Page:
Minnesota No-Fault Car Insurance and Iowa Tort Insurance Explained
Minnesota No-Fault Insurance
The state of Minnesota is a “no-fault” insurance state and requires every driver to carry auto insurance which covers: liability (bodily injury and property damage), personal injury, uninsured / under insured motorist.* Many Minnesota drivers also get full coverage with comprehensive and collision (often required by auto loan lenders). Pilot Insurance consults and works with you to get the right car insurance for your entire family. We take into consideration your good driving record, multiple drivers in a household, safety features of your car(s), and other factors to get you the best coverage.
Automobile Insurance – Protection from financial loss in case of a car accident
Car insurance is in essence a contact that is between you and your insurance company. In exchange for paying the insurance premiums, the insurance company agrees to pay losses that are defined by the policy. Instead of you being liable financially and risk losing your house, property, and savings, the insurance company pays for personal injury and property damage (within the limits of your policy coverage).
Car insurance covers liability, medical, and property
Liability coverage includes both bodily injury and property damage to the other party involved in the car accident. The liability portion of your auto insurance pays for whatever your legal responsibility is to others. (Uninsured and underinsured coverage covers you when the other driver does not have sufficient insurance to cover their liability to you.)
Medical coverage is what pays for your medical costs in the case of a car accident, whether or not another driver was involved. This can include chiropractic, physical therapy, emergency medical care, medical tests, etc.
Property coverage pays for damage to your car, if there is a car accident; it also pays for theft of your car.
Comprehensive coverage pays to damage to your car when no car accident has occurred. For instance, hail damage, failing objects, earthquake, fire, etc.
Collision coverage pays for property damage to your car due to an accident with another vehicle, post, tree, and so on.
What Minnesota Requires of Every Driver
- Liability – Bodily Injury
- Liability – Property Damage
- PIP (Personal Injury Protection) or Medical Pay
- Uninsured / Underinsured Motorist Coverage
Iowa Tort Insurance System
What Iowa Requires of Every Driver
- Iowa law requires minimum auto coverage of 20/40/15 (including teen drivers)
- Iowa Graduated Driver Licensing (GDL) law for teen drivers
- Tort liability system
What does 20/40/15 mean?
For your auto insurance coverage as a resident of Iowa, it means that by law you are required to carry coverage on your car of at least $20,000 in bodily injury liability per person, $40,000 total bodily injury liability per accident and $15,000 minimum for property damage liability per accident. With the cost of cars and medical coverage today, it is recommended, but not required, to have higher coverage than the 20/40/15 minimum required by Iowa law due to today’s cost of medical care and vehicle replacement.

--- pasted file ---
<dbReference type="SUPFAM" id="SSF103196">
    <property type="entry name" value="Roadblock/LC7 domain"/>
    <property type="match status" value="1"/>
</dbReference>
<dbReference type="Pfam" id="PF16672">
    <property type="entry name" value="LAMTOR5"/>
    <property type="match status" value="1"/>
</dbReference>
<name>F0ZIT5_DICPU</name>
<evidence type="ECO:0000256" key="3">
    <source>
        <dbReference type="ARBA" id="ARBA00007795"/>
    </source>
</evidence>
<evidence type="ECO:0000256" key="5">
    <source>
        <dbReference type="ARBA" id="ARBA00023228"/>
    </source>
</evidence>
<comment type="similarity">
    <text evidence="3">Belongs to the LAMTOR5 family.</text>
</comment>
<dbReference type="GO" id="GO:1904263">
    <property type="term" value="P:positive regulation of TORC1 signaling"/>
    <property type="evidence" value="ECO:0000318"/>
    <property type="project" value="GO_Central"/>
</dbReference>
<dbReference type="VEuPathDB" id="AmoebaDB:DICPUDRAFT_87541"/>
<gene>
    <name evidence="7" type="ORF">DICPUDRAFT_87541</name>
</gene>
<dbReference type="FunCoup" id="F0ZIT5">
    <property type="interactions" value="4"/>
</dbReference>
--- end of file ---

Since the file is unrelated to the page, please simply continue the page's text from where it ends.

What is the Iowa Graduated Driver Licensing (GDL) law?
On January 1, 1999, the state of Iowa began enforcing the Graduated Driver Licensing Law in order to reduce the 40% of fatal or serious traffic injuries caused by teen drivers which represents 17% of drivers on Iowa’s roadways. The GDL is a thorough process consisting of three stages teens must complete to earn their driver’s license: instruction permit, intermediate license, then full license. Insurance premiums for teens can be lower by:
- avoiding purchasing luxury and sports cars
- teens maintaining a B average in school studies
- teens successfully completing state approved driver safety course
- opting for a higher deductible
- and/ or by bundling teen driver coverage with other policies such as homeowner’s, renter’s, life, health, and other vehicle insurances.
What is a Tort Liability System?
A Tort Liability System means there are no restrictions on lawsuits and that if you are involved in an accident, someone must be found to be at fault for the accident. The determined person at fault for causing the accident is then responsible for all damages. The state of Iowa advises that drivers carry more than the minimum coverage required by law because of the Tort System.
*Not carrying the required minimum auto insurance may be considered a misdemeanor and may result in the following: arrest; having your vehicle impounded; fines. Please consult your state’s insurance laws regarding maintaining the proper minimum coverage.
**By the second year of implementation of the GDL law, there was a 10% decrease of teen traffic accidents and teen traffic violations decreased by 27%.